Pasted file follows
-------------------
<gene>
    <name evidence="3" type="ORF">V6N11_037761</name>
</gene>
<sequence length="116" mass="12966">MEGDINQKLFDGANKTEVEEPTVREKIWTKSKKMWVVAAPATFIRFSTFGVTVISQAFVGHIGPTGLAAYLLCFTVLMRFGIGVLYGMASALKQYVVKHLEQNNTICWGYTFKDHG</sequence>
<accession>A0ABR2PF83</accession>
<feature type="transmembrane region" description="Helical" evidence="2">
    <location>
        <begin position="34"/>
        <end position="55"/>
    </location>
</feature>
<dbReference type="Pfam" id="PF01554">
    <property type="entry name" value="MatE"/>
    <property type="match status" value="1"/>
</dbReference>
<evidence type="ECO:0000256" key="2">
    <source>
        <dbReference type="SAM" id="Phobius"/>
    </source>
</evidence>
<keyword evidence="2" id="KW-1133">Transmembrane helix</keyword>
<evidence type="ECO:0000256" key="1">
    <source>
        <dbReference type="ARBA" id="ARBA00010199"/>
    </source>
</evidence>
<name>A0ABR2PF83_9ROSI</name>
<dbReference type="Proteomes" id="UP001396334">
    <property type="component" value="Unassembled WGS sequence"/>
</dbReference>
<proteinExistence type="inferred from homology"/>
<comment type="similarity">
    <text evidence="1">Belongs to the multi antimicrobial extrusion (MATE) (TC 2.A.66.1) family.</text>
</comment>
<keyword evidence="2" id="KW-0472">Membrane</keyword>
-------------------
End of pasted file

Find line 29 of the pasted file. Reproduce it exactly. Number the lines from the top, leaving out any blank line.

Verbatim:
    <property type="component" value="Unassembled WGS sequence"/>